FILE - Violinist Victoria Paterson reacts as as a New York National Guard member speaks to her about the music she and fellow musicians like composer Harold O'Neal, behind them, right, play during daily lunchtime concerts at the Jacob K. Javits Convention Center, March 23, 2021, in New York. (AP Photo/Kathy Willens, File)


FILE - Ohio Gov. Mike DeWine, center, and his wife Fran, right, talk with specialist Emily Milosevic as they tour the Defense Supply Center Columbus in Columbus, Ohio, as members of the Ohio Army National Guard prepare to deploy to aid Ohio hospitals during the current surge in COVID-19 hospitalizations Jan. 6, 2022.  (AP Photo/Paul Vernon, File)


FILE - Rhode Island Army National Guard Staff Sgt. Andrew Bates pulls up tape marking a line at a coronavirus mass-vaccination site at the former Citizens Bank headquarters in Cranston, R.I., June 10, 2021. (AP Photo/David Goldman, File)

Print Headline: 40,000 in Army Guard lack shot.

Up to 12,000 Air Force personnel have rejected vaccine orders.

The Hill - Report BY RACHEL SCULLY - 10/29/21 8:13 AM

About 12,000 Air Force personnel have declined to get vaccinated for COVID-19, causing many officials to question how to address the considerable opposition without causing significant challenges and setbacks within the military, The Washington Post reported.

Officials had warned that if military personnel does not receive the COVID-19 vaccination, they will be subjected to punishment, including possible dismissal from service or receiving a charge from the military justice system, the Post wrote. The deadline for complying with the mandate is Tuesday.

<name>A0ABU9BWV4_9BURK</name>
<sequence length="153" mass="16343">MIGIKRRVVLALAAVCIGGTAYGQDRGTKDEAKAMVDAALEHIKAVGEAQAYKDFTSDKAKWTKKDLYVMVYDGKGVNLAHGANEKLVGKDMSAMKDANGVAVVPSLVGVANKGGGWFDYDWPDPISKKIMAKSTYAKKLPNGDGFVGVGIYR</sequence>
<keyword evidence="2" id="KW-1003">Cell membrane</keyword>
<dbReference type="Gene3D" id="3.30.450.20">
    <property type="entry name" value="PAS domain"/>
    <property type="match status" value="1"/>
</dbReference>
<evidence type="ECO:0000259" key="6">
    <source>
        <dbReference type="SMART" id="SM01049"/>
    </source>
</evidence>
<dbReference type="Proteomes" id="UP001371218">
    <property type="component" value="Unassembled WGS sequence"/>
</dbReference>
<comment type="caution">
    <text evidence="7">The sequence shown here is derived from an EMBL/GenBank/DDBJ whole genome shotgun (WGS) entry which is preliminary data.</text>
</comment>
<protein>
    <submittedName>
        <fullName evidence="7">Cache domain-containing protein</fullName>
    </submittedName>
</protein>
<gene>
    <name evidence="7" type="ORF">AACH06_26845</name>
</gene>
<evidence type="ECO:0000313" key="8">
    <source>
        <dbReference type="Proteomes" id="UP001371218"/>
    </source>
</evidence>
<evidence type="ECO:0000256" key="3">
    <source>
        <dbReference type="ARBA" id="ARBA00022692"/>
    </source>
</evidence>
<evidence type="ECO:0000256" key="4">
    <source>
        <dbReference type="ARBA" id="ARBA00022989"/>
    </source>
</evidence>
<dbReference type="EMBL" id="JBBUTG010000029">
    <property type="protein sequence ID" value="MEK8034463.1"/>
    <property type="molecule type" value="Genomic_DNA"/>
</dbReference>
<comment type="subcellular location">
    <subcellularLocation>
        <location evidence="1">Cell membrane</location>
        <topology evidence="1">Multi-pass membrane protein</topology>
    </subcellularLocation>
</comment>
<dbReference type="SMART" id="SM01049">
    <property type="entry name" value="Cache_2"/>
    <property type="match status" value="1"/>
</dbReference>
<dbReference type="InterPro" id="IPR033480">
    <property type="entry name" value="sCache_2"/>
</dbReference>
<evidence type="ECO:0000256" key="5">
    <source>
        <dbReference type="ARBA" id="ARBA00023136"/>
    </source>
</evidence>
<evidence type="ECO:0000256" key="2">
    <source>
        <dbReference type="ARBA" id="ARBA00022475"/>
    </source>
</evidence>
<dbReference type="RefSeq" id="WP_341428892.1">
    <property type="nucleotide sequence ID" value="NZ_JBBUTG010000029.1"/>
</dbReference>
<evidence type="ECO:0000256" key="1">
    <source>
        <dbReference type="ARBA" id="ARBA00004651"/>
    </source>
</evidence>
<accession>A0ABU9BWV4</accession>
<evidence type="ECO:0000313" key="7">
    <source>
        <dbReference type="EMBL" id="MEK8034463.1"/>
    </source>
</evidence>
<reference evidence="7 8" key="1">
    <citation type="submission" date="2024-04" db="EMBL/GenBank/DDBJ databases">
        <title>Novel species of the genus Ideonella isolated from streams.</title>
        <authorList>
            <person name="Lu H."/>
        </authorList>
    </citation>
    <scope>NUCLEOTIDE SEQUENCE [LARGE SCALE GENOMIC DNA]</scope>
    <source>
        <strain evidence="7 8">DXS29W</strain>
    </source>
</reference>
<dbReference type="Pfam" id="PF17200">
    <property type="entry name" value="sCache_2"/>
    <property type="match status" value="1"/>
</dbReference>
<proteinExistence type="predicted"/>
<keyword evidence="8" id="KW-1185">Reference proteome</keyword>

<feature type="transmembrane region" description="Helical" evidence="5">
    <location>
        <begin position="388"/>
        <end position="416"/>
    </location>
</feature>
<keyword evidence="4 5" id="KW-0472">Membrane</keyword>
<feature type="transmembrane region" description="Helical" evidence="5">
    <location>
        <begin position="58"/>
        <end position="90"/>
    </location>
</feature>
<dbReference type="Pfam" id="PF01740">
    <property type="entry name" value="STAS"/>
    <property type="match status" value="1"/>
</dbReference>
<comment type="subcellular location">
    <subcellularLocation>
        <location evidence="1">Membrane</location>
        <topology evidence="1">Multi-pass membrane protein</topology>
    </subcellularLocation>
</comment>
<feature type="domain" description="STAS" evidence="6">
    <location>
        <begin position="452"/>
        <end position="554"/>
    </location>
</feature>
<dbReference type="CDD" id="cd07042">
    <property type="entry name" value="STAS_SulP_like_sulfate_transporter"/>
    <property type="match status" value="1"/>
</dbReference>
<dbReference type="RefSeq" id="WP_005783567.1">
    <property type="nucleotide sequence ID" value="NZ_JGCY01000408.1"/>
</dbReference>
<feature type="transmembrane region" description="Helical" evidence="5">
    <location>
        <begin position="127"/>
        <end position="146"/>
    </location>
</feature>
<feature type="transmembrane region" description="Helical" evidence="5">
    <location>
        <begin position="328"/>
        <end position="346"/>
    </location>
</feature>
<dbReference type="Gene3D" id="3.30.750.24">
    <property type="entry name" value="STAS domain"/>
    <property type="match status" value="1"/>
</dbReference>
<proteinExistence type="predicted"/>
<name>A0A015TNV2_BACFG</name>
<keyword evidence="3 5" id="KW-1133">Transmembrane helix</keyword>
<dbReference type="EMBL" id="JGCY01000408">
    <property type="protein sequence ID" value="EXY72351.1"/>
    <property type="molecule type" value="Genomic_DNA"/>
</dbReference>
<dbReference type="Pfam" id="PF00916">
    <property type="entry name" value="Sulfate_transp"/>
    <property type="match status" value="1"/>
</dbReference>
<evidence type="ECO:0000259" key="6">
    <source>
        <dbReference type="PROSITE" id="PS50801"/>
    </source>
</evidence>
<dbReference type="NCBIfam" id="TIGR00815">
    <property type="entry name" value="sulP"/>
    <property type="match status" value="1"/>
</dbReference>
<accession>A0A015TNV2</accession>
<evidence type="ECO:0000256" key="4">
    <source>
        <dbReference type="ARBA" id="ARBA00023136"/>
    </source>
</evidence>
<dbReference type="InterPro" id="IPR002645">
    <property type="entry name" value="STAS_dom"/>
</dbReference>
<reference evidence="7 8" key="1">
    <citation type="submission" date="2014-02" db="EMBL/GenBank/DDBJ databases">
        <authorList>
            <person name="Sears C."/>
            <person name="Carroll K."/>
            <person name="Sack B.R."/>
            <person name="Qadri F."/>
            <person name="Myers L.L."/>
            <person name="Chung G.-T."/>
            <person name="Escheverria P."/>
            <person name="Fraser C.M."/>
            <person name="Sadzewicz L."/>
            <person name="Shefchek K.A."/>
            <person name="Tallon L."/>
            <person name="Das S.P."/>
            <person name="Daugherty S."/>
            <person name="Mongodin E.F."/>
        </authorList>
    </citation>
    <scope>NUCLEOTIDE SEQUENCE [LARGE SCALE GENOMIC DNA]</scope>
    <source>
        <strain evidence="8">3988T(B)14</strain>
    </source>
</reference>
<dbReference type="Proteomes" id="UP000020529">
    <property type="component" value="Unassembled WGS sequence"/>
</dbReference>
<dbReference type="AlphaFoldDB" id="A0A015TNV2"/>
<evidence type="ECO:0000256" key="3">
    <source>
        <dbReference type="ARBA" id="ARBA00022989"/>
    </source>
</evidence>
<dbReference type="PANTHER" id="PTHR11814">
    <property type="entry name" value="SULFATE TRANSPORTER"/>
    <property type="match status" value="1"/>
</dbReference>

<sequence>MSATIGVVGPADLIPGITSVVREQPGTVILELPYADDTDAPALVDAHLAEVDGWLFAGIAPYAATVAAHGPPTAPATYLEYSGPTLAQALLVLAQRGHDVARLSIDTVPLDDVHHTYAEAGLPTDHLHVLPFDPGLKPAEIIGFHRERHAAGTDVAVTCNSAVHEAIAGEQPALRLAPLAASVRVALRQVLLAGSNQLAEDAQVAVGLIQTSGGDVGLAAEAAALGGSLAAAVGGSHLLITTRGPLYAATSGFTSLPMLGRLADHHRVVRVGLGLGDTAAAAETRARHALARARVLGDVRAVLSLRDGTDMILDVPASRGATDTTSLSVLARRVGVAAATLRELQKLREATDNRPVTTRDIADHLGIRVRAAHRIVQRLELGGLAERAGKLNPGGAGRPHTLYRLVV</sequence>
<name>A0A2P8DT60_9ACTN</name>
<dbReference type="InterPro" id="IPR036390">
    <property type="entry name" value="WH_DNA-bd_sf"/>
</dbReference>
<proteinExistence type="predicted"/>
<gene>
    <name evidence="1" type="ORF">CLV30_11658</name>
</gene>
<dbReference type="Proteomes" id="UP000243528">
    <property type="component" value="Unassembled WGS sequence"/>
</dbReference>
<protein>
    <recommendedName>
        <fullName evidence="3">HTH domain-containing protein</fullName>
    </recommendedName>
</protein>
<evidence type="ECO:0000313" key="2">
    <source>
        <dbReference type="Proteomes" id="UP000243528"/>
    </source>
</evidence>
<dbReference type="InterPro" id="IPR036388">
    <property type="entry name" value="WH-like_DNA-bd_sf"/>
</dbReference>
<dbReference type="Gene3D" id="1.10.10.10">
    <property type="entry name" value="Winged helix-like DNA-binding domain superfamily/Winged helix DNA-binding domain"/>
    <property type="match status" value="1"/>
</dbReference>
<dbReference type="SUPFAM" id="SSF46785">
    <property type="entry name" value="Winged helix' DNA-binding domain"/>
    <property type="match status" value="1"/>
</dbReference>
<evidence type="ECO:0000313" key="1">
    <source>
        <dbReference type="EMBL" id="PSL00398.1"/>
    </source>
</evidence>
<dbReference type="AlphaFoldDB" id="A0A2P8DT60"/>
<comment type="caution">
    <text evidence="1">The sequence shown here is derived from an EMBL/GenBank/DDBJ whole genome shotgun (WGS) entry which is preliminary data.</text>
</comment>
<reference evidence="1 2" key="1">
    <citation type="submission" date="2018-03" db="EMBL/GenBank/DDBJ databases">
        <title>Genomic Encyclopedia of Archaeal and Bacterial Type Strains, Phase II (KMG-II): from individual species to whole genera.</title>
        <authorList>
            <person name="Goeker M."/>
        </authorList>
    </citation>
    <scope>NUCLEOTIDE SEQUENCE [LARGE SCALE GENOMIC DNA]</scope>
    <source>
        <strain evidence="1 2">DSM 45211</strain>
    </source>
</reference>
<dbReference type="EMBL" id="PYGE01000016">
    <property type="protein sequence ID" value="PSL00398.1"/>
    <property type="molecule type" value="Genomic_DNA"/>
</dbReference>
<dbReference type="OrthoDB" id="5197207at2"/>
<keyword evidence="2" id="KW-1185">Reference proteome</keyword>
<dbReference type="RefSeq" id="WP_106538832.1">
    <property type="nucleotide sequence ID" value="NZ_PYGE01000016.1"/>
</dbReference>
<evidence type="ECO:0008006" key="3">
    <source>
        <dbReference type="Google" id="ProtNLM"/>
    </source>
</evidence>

However, with such a significant amount of service members rejecting the vaccine mandate, officials are faced with a dilemma: take action against those who rejected the mandate and possibly face serious setbacks within units that should be ready for a crisis, or go back on a wide-scale requirement established in August by the top military leaders.

If they choose to discipline those who reject the mandate, the wave of dismissals could cause the military to be unprepared in a time of crisis, as many jobs on the line include pilots and aircraft maintainers, according to the Post.

“The fact that it’s a choice leading to potential loss to readiness is striking,” Katherine L. Kuzminski, a military policy expert at the Washington think tank Center for a New American Security, told the news outlet.

While airmen who are close to their departure from the military may receive exemptions and are not required to receive the jab, those who decide to leave the military over the mandate may face problems if they choose to transition to federal government employees or government contractors, which tend to be frequent next steps for veterans, according to the Post. Federal employees are also required to be vaccinated, and most government contractors have the same requirement.

The Air Force is the third-largest military service at 324,000 members, the Post noted. So even a small percentage of the ranks can be substantial.

Vaccine rates in the Air Force have slowed in recent weeks. It is now too late to begin the vaccination process and finish by the Tuesday deadline.




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WHO and WHAT is behind it all? : >

The bottom line is for the people to regain their original, moral principles, which have intentionally been watered out over the past generations by our press, TV, and other media owned by the Illuminati/Bilderberger Group, corrupting our morals by making misbehavior acceptable to our society. Only in this way shall we conquer this oncoming wave of evil.